This horn needs some work, he told me that the horn is not in playing condition and needs to see a technician, so the value shouldn't be something like twice the $400 he wants, right? perhaps the horn doesn't worths even the $400 he wants, that's why I need advice here.
And don't you tell me that if you find a great MKVI that someone sells for $1000 because he doesn't know the value you won't buy it or you'll tell them they can get $4000 for it...
That's how it works, value isn't something absolute, for this old man, it's only a musical instrument, he didn't pay a dime for it, and every cent he gets it's a full profit for him.
 

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A 20m is a student model horn. They are not worth a whole lot. In fact I have mine at the foot of my bed. The older ones had gold lacquer all over, but they are still the equivalent of a Bundy student horn.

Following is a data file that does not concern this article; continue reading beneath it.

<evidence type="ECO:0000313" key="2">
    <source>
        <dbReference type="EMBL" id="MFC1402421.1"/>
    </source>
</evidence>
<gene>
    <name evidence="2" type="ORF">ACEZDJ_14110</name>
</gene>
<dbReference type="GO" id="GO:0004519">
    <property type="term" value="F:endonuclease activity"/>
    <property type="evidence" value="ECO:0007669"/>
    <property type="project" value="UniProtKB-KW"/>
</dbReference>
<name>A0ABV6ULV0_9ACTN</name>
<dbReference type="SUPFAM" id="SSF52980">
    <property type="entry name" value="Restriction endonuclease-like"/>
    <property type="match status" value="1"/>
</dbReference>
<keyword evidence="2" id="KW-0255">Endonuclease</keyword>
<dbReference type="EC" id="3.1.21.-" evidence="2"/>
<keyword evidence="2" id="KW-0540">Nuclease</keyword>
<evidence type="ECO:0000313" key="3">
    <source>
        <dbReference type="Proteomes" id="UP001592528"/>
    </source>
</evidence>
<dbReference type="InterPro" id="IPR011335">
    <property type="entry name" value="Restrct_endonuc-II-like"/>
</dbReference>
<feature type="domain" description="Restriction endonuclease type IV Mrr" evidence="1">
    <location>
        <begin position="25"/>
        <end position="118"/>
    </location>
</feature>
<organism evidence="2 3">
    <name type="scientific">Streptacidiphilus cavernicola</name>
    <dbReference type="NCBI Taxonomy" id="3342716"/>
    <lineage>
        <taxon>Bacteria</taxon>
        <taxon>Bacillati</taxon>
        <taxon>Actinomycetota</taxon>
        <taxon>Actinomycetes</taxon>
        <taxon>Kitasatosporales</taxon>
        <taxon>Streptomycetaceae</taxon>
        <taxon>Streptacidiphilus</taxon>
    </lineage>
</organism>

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I'm no expert but here are some tips. Search Google for "conn saxophone serial number list." Do that, you'll find the horn was made in 1989. If you're interested in US prices, go to eBay and search completed auctions for "Conn 20m" and look for ones in similar age and condition to the one you might buy. So far I see that they sell for $200 USD tops unless it's a really new, perfect instrument.
 

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zivley said:
And don't you tell me that if you find a great MKVI that someone sells for $1000 because he doesn't know the value you won't buy it or you'll tell them they can get $4000 for it...
I wouldn't buy it - I'd tell him it's worth far more to many people than $1000.
 

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Saxplayer67 said:
If it is in point of fact worth far more than the $400, then you should pay him more the market value.
Just a thought, but value is in the eye of the beholder. Here is a question that has been debated for hundreds (thousands?) of years:
If you don't know what you have, do you really have it?
If a guy who has no idea what a Mark VI is and wants to unload it for $400, does one need to offer that fellow $4000-$6000? Is it the buyer's responsibilty to tell the seller what they're selling? Just a thought.
 

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Terminator said:
If you don't know what you have, do you really have it?